Perkin Warbeck appeared from nowhere and claimed to be Richard Duke of York, the younger son of Edward IV – one of the ‘Princes in the Tower’.

To some people, including the influential and rich Margaret Duchess of Burgundy, he was the real thing – tall and handsome like her brother the late king and a true heir to the Plantagenet legacy.  

Others suspected that he was an imposter; but they couldn’t be certain. And in the whole of Europe, only Janet Evershed knew the truth: that he was, indeed, the son of King Edward, but a bastard with no claim to the throne.

Perkin saw himself as a chivalrous Knight of the Round Table, coming to rescue the downtrodden English from a murderous tyrant usurper. But the reality of his situation did not match his shining vision and offered him questions instead of answers. What was the right thing to do?



t is the start of 1919 and Miss Rina Capel, granddaughter of the Laird of Stavondale has one ambition – to set aside her life of privilege and become a nurse. But when she is summoned back to the Bonnybrae to see her dying grandfather just before her eighteenth birthday, he reveals to her family secrets which turn her world upside down.

In love with a man she can’t have, and facing marriage to a man she has never met, Rina must draw on all her reserves of strength and female guile to escape a fate to which her dissolute parents would condemn her. And what dark secret is it that her father harbours, and which threatens the estate itself?

Set in the wilds of a Scotland looking to recover from the most terrible war in human history, this is a gripping tale of one woman’s attempt to give her life meaning, and to be a force for good against terrible odds. Can Rina chart a course in a world torn asunder, and can she protect the Estate from the awful consequences of her parents’ actions? And can she find love, and find a way for happiness to return to Bonnybrae?



Vainglory begins in France in 1429, the year of the Siege of Orléans, as Victoire de Gloriole regains possession of the family castle from the English following the Battle of Agincourt. Having consolidated his position by marrying a beautiful Englishwoman, Victoire sets out to rebuild a dynasty and a castle. However some years on, he finds himself without a legitimate heir, and at war with a family of scheming cousins. From Joan of Arc and the 15th century wars with the English through to Catherine de Medici and the slaughter of the Huguenots, Vainglory tells the story of a power-hungry family who will let nothing and no one get in their way. Cleverly plotted and beautifully written, it is a historical novel of rare class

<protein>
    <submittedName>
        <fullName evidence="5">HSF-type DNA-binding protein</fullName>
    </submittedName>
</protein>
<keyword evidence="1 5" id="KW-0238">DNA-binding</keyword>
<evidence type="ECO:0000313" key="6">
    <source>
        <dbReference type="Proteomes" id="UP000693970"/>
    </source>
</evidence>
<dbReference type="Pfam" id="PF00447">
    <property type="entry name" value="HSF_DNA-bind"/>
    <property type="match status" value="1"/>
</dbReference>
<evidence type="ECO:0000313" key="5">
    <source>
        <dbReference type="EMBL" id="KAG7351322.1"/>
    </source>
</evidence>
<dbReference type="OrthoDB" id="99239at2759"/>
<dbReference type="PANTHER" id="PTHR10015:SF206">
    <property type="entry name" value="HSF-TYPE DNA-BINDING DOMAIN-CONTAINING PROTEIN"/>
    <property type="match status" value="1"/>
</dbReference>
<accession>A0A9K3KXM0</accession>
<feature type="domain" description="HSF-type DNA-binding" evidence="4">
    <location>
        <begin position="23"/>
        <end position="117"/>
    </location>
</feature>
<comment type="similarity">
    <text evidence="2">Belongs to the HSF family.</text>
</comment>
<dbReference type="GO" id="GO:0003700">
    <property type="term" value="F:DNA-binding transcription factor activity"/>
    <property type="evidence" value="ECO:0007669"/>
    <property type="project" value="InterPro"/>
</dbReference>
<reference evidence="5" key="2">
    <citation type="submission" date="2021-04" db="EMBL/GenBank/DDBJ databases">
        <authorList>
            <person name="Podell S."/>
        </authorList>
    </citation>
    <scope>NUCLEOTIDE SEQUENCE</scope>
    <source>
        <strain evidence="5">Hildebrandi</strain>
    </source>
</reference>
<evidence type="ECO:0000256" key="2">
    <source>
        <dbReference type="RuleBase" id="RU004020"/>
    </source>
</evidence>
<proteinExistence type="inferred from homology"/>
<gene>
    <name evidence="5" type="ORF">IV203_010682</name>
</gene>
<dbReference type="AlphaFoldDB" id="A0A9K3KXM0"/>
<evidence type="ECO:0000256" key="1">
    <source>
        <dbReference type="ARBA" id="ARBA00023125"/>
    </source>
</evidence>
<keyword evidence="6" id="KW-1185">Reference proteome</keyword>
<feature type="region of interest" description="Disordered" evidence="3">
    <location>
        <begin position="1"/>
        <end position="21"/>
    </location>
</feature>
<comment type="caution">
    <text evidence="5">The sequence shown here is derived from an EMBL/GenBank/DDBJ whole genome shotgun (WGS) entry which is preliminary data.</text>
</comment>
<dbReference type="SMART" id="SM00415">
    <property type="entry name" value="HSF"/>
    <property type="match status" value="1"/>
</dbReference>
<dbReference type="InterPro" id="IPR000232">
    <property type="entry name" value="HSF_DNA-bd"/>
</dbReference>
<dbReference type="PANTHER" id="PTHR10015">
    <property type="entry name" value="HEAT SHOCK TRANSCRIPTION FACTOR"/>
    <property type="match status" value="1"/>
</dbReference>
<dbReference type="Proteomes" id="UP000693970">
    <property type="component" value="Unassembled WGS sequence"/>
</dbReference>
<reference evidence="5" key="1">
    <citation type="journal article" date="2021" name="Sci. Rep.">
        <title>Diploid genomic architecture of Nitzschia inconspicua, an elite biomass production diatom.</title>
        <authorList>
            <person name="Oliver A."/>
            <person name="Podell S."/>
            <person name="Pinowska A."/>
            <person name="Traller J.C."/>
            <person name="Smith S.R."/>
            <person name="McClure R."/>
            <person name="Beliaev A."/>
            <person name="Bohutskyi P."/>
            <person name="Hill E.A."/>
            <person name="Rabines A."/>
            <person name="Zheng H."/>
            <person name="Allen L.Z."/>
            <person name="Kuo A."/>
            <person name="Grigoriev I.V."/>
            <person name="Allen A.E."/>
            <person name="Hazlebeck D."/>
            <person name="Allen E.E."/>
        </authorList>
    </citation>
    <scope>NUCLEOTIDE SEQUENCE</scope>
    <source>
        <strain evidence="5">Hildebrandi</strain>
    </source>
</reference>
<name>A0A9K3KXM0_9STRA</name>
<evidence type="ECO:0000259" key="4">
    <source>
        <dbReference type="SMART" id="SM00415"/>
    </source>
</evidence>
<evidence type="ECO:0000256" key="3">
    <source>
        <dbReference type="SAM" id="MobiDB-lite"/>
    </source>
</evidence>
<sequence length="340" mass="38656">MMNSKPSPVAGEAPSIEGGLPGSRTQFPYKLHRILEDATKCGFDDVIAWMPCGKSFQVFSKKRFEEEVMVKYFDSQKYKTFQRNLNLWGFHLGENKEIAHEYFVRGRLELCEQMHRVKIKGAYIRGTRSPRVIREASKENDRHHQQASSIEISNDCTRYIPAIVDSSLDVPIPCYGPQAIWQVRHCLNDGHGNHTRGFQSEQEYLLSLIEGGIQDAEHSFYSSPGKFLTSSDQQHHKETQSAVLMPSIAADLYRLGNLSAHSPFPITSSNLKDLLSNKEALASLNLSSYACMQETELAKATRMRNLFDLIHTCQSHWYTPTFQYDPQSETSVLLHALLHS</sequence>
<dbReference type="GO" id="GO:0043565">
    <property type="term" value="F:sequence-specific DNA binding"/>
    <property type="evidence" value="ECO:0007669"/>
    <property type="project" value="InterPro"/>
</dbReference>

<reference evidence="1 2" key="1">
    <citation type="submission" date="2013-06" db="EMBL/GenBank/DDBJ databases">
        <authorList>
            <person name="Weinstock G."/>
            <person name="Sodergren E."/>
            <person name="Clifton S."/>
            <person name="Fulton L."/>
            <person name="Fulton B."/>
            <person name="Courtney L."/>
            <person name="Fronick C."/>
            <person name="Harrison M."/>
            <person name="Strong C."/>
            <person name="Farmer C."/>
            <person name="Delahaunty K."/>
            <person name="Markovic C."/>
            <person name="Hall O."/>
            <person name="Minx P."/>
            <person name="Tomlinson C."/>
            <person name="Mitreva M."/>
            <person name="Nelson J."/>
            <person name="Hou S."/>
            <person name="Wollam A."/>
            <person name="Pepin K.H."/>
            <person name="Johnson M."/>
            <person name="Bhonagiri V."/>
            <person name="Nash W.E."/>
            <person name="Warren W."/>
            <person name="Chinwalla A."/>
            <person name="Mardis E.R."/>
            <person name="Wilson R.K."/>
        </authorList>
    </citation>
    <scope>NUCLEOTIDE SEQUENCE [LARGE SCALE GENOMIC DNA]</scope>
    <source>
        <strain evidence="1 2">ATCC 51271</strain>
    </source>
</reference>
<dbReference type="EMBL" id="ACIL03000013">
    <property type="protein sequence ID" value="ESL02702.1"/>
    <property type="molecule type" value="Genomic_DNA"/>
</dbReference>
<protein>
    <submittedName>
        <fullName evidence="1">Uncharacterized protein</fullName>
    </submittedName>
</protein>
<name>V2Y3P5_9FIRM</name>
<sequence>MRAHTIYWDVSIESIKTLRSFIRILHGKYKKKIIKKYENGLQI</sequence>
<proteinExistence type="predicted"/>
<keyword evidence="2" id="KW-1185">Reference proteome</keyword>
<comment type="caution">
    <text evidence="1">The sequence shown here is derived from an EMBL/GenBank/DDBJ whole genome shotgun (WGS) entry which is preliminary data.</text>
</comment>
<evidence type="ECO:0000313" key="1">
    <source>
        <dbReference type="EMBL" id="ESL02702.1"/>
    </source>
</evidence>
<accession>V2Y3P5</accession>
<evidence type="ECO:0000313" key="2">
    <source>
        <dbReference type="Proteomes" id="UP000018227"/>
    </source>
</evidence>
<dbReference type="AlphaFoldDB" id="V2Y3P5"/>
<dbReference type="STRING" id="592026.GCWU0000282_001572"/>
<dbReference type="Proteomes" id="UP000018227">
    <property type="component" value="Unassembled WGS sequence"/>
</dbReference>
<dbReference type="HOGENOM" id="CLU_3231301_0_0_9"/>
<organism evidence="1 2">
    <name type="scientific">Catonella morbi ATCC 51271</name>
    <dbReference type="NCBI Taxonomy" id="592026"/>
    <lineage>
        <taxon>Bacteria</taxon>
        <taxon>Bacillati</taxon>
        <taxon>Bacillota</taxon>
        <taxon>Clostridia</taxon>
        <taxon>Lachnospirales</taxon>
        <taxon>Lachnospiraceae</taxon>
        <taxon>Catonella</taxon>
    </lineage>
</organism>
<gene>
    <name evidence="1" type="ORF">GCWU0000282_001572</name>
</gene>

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An epic novel of passion, hardship and bravery through 1500 years of English history

Sweeping through fifteen centuries of life in the heart of southern England, this epic novel records the lives of the ordinary people of of Britain from the

end of the Roman occupation through to the late 16th century. Patricia Wright brings to life a colourful range of characters, from serfs to kings, from slave girls to bishops and from honest working families to murderers, to illustrate what it must have been like to live through some of the most challenging periods of English history, including the
attacks of the hated Viking marauders, the French defeat of the English at Hastings, the arrival of the despised Norman invaders and the dissolution of the monasteries.


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Part love story, part thriller, Theory of Mind is the compelling and disturbing story of a young woman’s attempt to discover what goes on inside the minds of chimpanzees, mankind’s nearest living relatives. Her involvement w
ith the animals starts to affect her own relationships, in particular that with her new boyfriend Corin. His energy stimulates her, his passion excites her and his work as a TV producer fascinates her. But does he have real feelings for her, or does he just want to control her? Feelings increasingly preoccupy Sandra as she carries out her research into the emotions of chimps. Do they ‘care’ about other chimps? Do they, in fact, have ‘theory of mind’? During her daily visits to the zoo, Sandra meets a strange and isolated child, Paul, son of one of the keepers. Why does he disappear for hours on end? She also worries about her exotic, brilliant friend Kim, a scientist who has built the killing instinct into her predator robots. Something, or someone, in Kim’s past is making her unpredictable and aggressive. As Theory of Mind races to its shocking and terrifying conclusion, much more than Sandra’s emotions are at risk. Richly observed and powerfully written, this extraordinary first novel from Sanjida O’Connell’s introduced a compelling new talent.